Research Group

  • Dr Joren Madsen, Principal Investigator
  • Dr Tsutomu Hirohashi, Research Associate
  • Ms Catharine Chase, Sr. Technician
  • Dr Paul S. Russell, Collaborator
  • Dr Robert B. Colvin, Collaborator


  • Massachusetts General Hospital, Boston, USA


  • How the Innate and Adaptive Immune Systems Interact to Prevent Long-term Allograft Survival

After years of relative neglect in the field of solid organ transplantation, NK cells, part of the innate immune system, are being recognized as active participants in the acute and chronic rejection of solid tissue grafts. They appear to contribute to acute organ rejection indirectly, by activating or providing help to effector cells such as cytotoxic and helper T cells. They appear to contribute to chronic rejection by suppressing the function of natural regulatory T cells. These findings have direct clinical relevance as NK cells are not effectively targeted by current immunosuppressive therapy, including cyclosporine. Indeed, this may explain why cardiac allograft vasculopathy, a primarily MHC-driven alloimmune process, still occurs in heavily immunosuppressed recipients. Ultimately, NK cell inactivation/depletion may prove uniquely beneficial to human recipients of solid organ allografts, both those receiving chronic immunosuppression as well as to future patients undergoing tolerance induction.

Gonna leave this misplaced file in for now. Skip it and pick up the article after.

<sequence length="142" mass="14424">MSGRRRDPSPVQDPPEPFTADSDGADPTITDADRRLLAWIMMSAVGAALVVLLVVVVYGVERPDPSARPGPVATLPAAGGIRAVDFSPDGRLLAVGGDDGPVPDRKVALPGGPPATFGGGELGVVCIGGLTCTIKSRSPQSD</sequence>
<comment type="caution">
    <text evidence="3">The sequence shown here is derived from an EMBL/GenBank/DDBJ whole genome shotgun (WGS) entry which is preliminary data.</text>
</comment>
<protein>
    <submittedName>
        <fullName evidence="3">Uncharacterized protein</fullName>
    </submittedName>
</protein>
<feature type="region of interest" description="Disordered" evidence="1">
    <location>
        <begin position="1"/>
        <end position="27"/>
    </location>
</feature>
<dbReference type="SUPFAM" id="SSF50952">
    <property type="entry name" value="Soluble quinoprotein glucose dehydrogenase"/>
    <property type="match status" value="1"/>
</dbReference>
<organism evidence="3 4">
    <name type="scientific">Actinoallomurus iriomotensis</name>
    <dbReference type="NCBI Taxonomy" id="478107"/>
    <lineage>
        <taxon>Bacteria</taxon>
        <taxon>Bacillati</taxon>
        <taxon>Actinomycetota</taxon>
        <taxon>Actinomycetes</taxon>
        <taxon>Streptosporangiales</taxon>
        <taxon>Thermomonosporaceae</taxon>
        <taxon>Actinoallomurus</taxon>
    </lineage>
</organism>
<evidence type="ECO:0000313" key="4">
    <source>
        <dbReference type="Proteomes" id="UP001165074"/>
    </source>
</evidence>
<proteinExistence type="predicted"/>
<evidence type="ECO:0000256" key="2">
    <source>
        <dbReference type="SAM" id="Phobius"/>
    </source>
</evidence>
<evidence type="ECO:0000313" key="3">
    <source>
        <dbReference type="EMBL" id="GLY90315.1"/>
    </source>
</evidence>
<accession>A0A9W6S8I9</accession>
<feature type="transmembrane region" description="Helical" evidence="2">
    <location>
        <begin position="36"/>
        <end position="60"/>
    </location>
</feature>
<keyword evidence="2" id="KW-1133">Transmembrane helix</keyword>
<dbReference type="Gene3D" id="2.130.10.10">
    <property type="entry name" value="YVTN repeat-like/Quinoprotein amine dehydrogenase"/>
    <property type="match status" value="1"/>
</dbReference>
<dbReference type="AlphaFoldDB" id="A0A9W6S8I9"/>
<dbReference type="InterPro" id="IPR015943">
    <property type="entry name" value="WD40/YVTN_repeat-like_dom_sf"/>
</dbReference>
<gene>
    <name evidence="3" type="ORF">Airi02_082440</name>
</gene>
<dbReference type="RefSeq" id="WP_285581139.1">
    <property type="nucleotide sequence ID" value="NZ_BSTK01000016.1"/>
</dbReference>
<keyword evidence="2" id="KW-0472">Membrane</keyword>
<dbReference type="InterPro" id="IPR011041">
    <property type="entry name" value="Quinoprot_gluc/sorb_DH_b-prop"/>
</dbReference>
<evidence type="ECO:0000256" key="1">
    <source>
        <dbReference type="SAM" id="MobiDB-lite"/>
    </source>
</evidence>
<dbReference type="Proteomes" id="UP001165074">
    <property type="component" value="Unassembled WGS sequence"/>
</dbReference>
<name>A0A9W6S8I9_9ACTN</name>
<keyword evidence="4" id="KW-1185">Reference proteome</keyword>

Progress Report
Final Report